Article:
TNS: Network Advertising Down 3% in 2007

Cable Represents Only Gain in TV Sector, Spot TV Sees Sharpest Decline
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There were fewer advertising dollars flowing to network television through the first nine months of 2007 compared with a year ago, according to research by TNS Media Intelligence.

In a research report released Tuesday, TNS provided advertising-spending data for the first nine months of the year. Advertising on television media as a whole was down 1.9% to $46.4 billion over that span compared with 2006.

While network television remains the top outlet for advertiser spending on television, that segment was down 3% to $16.1 billion through the first nine months.

TNS senior vice president of research Jon Swallen said the 2007 lag in network television was largely due to the effect of the 2006 Olympic Games and because of the turnover in the smaller networks. While The CW replaced The WB on a dollar-for-dollar basis, MyNetworkTV represents only about $0.40 of every dollar UPN was bringing in.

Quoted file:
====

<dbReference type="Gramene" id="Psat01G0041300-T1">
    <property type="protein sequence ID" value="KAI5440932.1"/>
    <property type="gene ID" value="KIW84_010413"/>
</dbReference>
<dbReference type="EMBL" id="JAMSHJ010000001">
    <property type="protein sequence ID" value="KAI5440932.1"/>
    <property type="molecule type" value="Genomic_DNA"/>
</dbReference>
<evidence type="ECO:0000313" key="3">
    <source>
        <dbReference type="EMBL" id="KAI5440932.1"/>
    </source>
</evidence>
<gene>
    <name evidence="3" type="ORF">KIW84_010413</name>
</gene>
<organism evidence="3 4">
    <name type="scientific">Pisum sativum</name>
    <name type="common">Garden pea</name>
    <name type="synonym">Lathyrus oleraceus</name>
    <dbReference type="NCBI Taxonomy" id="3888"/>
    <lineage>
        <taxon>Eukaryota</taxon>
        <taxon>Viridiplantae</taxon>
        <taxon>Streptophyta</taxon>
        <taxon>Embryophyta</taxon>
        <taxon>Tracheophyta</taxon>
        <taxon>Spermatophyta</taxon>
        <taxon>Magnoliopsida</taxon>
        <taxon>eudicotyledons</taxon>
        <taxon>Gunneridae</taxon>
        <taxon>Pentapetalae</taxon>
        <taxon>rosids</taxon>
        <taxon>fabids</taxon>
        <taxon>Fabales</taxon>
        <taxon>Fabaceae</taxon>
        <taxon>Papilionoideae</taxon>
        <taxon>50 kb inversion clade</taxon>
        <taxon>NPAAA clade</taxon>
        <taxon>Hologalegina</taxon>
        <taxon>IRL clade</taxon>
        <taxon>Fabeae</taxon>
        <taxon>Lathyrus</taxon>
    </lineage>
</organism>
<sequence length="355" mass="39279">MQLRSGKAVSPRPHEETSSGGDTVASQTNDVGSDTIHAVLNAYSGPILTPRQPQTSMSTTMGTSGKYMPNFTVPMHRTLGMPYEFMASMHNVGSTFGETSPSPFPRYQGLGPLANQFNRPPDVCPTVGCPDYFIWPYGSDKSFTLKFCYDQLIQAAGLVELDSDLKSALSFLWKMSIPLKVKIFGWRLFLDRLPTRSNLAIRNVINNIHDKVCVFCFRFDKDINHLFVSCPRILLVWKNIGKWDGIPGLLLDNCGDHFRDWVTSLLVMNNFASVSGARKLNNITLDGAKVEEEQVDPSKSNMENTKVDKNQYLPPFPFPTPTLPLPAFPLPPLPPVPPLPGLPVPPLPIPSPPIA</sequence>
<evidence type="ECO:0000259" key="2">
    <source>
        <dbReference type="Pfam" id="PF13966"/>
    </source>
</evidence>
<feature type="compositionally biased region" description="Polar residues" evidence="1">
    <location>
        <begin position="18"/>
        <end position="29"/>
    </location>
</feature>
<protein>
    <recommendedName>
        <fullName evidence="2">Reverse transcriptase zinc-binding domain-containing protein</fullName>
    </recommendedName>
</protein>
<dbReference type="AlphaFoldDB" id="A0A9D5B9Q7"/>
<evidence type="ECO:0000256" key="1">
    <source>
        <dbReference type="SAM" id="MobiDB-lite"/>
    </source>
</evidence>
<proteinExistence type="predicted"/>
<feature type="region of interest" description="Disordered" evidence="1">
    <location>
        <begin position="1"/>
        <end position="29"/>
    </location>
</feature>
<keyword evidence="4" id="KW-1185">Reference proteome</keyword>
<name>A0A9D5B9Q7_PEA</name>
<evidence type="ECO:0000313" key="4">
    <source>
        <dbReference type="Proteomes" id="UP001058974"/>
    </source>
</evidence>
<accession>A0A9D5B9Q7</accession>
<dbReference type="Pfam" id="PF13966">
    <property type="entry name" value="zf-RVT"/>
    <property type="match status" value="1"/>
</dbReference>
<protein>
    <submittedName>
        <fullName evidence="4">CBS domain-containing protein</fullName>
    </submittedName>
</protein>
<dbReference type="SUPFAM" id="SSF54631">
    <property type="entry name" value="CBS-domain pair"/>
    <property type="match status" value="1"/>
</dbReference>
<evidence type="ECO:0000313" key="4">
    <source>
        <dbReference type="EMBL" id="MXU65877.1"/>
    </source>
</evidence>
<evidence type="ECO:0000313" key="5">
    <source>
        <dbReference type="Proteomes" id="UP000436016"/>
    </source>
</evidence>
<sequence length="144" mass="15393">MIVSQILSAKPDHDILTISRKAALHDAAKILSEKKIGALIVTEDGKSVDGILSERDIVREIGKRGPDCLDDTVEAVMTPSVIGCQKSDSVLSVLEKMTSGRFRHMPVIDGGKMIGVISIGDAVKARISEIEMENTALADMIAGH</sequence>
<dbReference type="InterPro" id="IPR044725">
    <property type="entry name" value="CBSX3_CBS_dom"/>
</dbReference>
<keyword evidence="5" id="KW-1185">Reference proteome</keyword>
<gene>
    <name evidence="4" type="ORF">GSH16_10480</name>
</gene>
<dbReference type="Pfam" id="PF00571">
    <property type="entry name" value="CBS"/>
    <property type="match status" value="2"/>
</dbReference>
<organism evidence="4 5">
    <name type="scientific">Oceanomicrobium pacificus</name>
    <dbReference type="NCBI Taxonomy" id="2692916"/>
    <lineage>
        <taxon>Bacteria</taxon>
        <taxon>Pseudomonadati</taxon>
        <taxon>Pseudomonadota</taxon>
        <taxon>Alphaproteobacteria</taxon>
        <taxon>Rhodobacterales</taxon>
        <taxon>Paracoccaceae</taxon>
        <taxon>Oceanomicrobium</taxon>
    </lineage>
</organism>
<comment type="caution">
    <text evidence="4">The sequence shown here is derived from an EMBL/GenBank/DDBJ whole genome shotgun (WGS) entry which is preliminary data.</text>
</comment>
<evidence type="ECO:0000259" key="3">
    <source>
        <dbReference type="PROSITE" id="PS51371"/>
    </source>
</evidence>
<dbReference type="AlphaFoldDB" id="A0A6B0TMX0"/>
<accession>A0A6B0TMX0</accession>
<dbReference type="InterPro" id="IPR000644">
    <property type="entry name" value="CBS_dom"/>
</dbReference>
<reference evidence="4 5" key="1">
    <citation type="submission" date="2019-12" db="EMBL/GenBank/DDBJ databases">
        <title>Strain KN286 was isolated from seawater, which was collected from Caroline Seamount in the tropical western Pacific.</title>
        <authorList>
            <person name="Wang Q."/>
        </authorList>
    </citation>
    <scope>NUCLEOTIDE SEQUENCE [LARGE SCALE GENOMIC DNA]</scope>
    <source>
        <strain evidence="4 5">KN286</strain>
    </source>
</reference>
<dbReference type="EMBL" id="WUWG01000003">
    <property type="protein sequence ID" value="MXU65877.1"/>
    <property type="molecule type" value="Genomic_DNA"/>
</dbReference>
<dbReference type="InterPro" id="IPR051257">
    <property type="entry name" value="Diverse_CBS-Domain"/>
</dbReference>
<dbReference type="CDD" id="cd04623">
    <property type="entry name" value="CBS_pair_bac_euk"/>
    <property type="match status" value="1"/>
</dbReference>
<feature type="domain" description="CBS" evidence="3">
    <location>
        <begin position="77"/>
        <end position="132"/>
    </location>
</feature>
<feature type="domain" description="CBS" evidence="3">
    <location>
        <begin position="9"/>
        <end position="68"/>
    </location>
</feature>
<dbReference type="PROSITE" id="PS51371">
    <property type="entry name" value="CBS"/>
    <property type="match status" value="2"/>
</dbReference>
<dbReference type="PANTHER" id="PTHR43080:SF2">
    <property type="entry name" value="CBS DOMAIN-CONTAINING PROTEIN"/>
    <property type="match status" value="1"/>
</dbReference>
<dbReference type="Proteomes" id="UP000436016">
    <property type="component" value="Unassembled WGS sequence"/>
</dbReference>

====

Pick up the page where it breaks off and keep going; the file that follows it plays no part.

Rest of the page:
The fourth quarter should provide some improvement on a comparative basis because it will compare the current networks in both periods. However, Swallen noted, the Big Four networks alone are still down 1.7% for the year.

Spending on cable represented the only gain in the television sector, while spot TV saw the sharpest decline. Ad spending on cable in the first nine months was up 4.7% to $12.7 billion from $12.15 billion in 2006, while the spot market, facing tough comparisons in an off-election year, sank 6.8% to $11.2 billion.

Spanish-language TV ad sales were essentially flat over the survey period at $3.25 billion, while national syndication was down 4.6% to $3.03 billion.

The decline in spending by advertising sector was led in large part to the cutback in advertising by automakers. Both domestic and foreign auto advertising slid in the first nine months by 9.1% to $5 billion and 6.1% to $5.9 billion, respectively. Spending from the top 10 advertising sectors was down 2.3% for the year.

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